By Chris Gray
By Corey Deiterman
By Jef With One F
By Chris Gray
By Rocks Off
By Rocks Off
The party the crowd was readying for came next, when George Clinton and the P-Funk All-Stars took the stage dressed with more circus-style absurdity than the entire crowd could muster. Clinton's presence on the tour could be Lollapalooza's bid to shun ageism -- Clinton is, after all, a good generation older than most of the other performers -- but it was more likely a nod to the power of the greatest party band presently gracing the planet. Sir Nose the contortionist was there, the nerdy white roadie who looks like your high-school physics teacher was on stage rapping, and this time through Clinton introduced a buff-and-cut white female rapper who looked like a poster child for Santa Barbara and flowed in a squeaky chirp that was mixed too low to hear properly. Clinton and company drew the biggest response to that point, and, by the looks of things, made more than a few converts. Highlight: yes. Of the entire day.
If I were a Beastie Boy, I'd be scared shitless to follow George Clinton, but if the Beasties were frightened, they hid it well. The sky went dark midway through their set, the stage lights came into play for the first time and the Beasties hit on everything from punk rock to industrial grade hip-hop and soundtrack funk. Highlight: by this point the day had started to turn grueling, and my attention was easily swayed to the frozen fruit juice stand whose lights dimmed every time the blender was turned on, much in the manner of a prison block at execution time.
And then headliners Smashing Pumpkins came on stage and played all of their hits, most of which sound quite similar to one another. Singer Billy Corgan -- who's going to stop being described as cherubic if he keeps letting that ugly hair grow -- made a goodwill effort to defuse any tension left over from his last Houston appearance, during which the band left the stage early after Corgan got beaned by a shoe. This time he told the crowd to "throw all the shoes you want, we're not leaving this fucking stage." A shower of shoes ensued. The Pumpkins' take on multilayered arena rock is fine, if musical overindulgence and rock-star posing is your bag, but I'd been primed with a pretty serious dose of funk by this time, and the stylistic clash didn't go over very well with me. Highlight: when half the crowd sang along to the Pumpkins' smash hit "Disarm," drowning out Corgan, who owns the single most annoying voice in all of rock.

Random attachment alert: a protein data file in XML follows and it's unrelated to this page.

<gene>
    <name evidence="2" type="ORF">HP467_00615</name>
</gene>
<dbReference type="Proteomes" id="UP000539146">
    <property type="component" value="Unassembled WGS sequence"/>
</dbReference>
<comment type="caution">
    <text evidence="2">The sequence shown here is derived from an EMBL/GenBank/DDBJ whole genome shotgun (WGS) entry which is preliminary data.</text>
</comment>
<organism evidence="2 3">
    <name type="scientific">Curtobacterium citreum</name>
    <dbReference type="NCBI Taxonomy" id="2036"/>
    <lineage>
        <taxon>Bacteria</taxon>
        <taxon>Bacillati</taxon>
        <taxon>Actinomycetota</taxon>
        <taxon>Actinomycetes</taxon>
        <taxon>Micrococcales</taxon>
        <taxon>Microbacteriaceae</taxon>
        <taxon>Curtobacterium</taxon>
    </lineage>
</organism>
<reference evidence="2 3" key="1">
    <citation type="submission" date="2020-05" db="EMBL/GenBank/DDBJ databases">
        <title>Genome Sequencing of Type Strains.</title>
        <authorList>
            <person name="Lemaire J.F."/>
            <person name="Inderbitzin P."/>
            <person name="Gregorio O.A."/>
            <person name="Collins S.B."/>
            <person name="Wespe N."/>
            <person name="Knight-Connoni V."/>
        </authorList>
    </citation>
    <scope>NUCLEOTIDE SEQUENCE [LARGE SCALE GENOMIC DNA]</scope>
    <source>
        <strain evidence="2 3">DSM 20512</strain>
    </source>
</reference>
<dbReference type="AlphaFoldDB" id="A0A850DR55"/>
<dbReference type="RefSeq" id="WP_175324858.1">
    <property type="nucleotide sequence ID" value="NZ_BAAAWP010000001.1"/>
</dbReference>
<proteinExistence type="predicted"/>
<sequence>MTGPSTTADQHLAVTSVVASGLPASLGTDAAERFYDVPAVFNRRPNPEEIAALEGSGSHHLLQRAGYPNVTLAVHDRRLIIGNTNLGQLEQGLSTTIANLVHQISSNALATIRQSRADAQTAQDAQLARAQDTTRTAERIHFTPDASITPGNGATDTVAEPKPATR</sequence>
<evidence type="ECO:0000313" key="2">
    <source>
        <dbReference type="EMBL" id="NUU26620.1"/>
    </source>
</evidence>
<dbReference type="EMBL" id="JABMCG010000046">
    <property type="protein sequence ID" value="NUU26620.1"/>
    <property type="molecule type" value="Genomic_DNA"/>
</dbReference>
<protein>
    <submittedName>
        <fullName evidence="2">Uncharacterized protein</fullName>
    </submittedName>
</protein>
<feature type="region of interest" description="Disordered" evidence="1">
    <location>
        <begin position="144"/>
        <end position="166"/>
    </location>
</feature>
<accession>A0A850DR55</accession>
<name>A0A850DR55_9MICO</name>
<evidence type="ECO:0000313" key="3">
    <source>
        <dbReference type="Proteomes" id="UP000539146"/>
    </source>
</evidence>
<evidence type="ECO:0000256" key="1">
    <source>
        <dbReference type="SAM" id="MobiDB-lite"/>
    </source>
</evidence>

On other items: from a spectator's perspective, the greatest improvement this year was the fan's ability to bring his or her own water into the grounds. The second stage was located in such a far corner that it was almost impossible to catch any music between main-stage acts. I managed to catch a bit of Shudder to Think, who suck in the most generic way, and later a snippet of Tibetan dance with monks blowing blasts of air through 12-foot horns. Nobody in the crowd understood thing-one about the performance, and the monks looked equally confused over the makeup of their audience.
The Chameleon virtual reality ride looked like it might have been fun if it weren't so damned expensive, but I never saw much of a line. The Revival Tent was located as far from the main stage as geography allowed and housed early afternoon poetry slams characterized by poor organization and vapid feminist ranting from the touring poets. Local word manipulator and occasional poetry slam host Malcolm McDonald, by the way, walked away, and into the history books no doubt, with $100 for his triumph over a panel of judges who seemed constitutionally incapable of giving, on a scale of one to ten, a score lower than nine. The fabled computer networks escaped my eye undetected. The food was pretty darned decent and, not surprisingly, expensive.
It was, in the end, a lovely concert. Really just lovely. And all the more enjoyable for holding no more cultural or generational significance than a mall outlet record store.